A record 19,650 fans attended Sunday's Big Ten Tournament Championship game in Omaha.
Photo by Scott Bruhn/Nebraska Communications

Will Fans Flock to Intriguing NCAA Regional?

By NU Athletic Communications
 Randy York’s N-Sider

Take it straight from one of ESPN’s top college baseball analysts – this weekend’s NCAA Baseball Regional in Stillwater, which includes Big Ten Conference regular-season and tournament runner-up Nebraska, could be the best regional among the 16 scattered across the country.  “To me, this is one of the most intriguing regionals,” former Stanford All-America pitcher Kyle Peterson said Monday. The No. 2 regional seed Huskers (40-19) joined two NCAA blueblood baseball programs – No. 3 seed Cal State-Fullerton (32-22) and No. 1 seed host Oklahoma State (45-16) in the Stillwater, Okla., Regional. No. 4 seed Binghamton (25-25), the American East Conference Tournament champion, rounds out the four-team field.

Peterson, the Pac-10 Pitcher of the Year on two Stanford teams that played in the College World Series in the late 1990s, told a national television audience Monday that Cal State-Fullerton “was probably not in the tournament two weeks ago”.  Now, he said, no one probably wants to play Cal-State Fullerton, but the traditional power Titans will be Nebraska’s first-round foe Friday at noon at Allie P. Reynolds Stadium in Stillwater.  (OSU and Binghamton play at 6 p.m. Friday).   The four-time national champion Cal State-Fullerton program won 10 of its last 12 games, including a 17-3 win over USC last week, to solidify its 22nd consecutive NCAA Tournament appearance.

Nebraska Fans Directed to OSU Website

The power-packed Stillwater Regional will match its winner against the Corvallis, Ore., regional winner in a Super Regional that will determine a 2014 College World Series bid. That makes one of the key questions of the week a simple one – will Nebraska baseball fans, who set an NCAA attendance record last week in Omaha’s Big Ten Tournament, take vacation time and flock to Stillwater?  It’s a six-plus-hour drive from Lincoln to Stillwater where Big Red fans can support their favorite team, which split an early season two-game series against Oregon State, the host of the Corvallis regional and No. 1 overall seed in the NCAA Tournament.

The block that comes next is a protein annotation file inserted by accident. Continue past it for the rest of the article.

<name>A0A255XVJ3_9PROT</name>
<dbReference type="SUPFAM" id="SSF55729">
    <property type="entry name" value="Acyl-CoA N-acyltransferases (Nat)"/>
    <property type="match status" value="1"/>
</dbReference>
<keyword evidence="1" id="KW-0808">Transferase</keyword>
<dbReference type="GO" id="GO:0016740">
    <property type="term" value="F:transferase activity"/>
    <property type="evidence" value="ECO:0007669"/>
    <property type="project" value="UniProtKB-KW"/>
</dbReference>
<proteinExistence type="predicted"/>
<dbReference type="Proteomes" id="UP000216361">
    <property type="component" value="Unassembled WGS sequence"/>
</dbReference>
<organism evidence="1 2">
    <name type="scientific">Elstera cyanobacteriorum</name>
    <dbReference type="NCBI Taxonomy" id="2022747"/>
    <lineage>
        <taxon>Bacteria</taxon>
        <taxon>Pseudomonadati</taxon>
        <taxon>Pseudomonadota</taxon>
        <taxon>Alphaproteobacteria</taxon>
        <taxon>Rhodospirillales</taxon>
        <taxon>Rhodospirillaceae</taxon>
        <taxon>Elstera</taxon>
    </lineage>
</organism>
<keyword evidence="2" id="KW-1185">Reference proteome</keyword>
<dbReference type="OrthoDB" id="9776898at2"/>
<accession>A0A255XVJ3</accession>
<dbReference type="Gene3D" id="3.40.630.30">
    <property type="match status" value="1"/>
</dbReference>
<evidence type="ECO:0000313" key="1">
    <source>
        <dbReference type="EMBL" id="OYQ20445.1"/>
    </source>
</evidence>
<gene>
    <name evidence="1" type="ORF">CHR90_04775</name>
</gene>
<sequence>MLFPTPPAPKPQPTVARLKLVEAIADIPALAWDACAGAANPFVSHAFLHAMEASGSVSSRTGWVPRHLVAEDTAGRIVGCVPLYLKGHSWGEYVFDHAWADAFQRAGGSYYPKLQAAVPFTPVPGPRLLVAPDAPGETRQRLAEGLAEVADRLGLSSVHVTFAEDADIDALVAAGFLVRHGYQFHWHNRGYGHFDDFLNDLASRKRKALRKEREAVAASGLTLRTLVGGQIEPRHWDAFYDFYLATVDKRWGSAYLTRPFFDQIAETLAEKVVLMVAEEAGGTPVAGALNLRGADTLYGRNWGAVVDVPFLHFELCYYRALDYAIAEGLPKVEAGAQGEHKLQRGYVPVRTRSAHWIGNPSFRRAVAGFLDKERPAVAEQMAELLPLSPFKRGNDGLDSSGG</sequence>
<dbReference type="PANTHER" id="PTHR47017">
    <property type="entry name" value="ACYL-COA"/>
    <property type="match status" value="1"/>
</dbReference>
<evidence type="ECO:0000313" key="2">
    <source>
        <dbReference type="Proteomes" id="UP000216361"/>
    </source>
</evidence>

I’m guessing there will be solid carryover interest from Husker fans eager to show their support that reached a peak at Omaha’s TD Ameritrade Park. Fans can buy tickets online here, using Oklahoma State’s website.  All-session reserved-seat tickets are $60 apiece. Single-session tickets, if available, will go on sale 90 minutes before each session at OSU’s 4,000-seat stadium.  Tickets are expected to be available over the phone (1-877-255-4678), beginning Tuesday morning.

First Foe One of Baseball’s Hottest Teams

Darin Erstad, Nebraska’s third-year head coach, acknowledged that the Huskers’ first-round opponent “was on the outside looking in” until “they won eight in a row” and became “one of the hottest teams going into the tournament.” Cal State-Fullerton never has experienced a losing season in 36 years of Division I baseball.  The Titans won all four national titles – in 1979, ’84, ’95 and 2004 – in two different coaching stints under legendary Augie Garrido.  Cal State-Fullerton has a 144-76 all-time record in the NCAA Tournament. 

Oklahoma State also has NCAA stature in baseball.  The Cowboys won the 1959 College World Series Championship and have appeared in the championship game six times.  OSU has made 19 trips to the College World Series, which ranks fifth all-time.  The 2014 Big 12 regular-season champion Cowboys won 16 of their last 18 games.  “This is the ultimate in bonus baseball,” Erstad said.  “What it boils down to is who gets hot with the bats.  Everybody can pitch and everybody can play defense.  All you have to do is get your foot in the door and anything can happen.”

Peterson Likes Nebraska’s Story and Savvy

Indeed.  Peterson, above, is an Omaha native whose family has been attending CWS games since he was a baby.  Monday, he went out on a limb early in ESPN’s selection show.  “I like Nebraska,” he said, pointing out that the Huskers have a .293 team batting average to match their high RPI.  “I think it’s a great story.  What I like about it is Darin has his own guys in there now.  I think that’s important.  They play their own style of baseball that you would expect Darin Erstad teams to play.  They’re hard-nosed, they’re aggressive, and they’re tough.  Indiana got ‘em in the Big Ten Championship game, but this is still a Nebraska club that’s starting to look like the teams that went to Omaha not too long ago.” 

The Huskers qualified for the College World Series in 2001, 2002 and 2005, and it's safe to say that Nebraska fans who wind up in Stillwater this weekend still believe in yesterday, but even moreso in a bright tomorrow.  ESPN's selection show featured video of brick layers building a foundation, a fitting metaphor for Husker fans who continue to embrace what Erstad, the former Husker football kicker and baseball All-American, is putting together, brick by brick, year by year.

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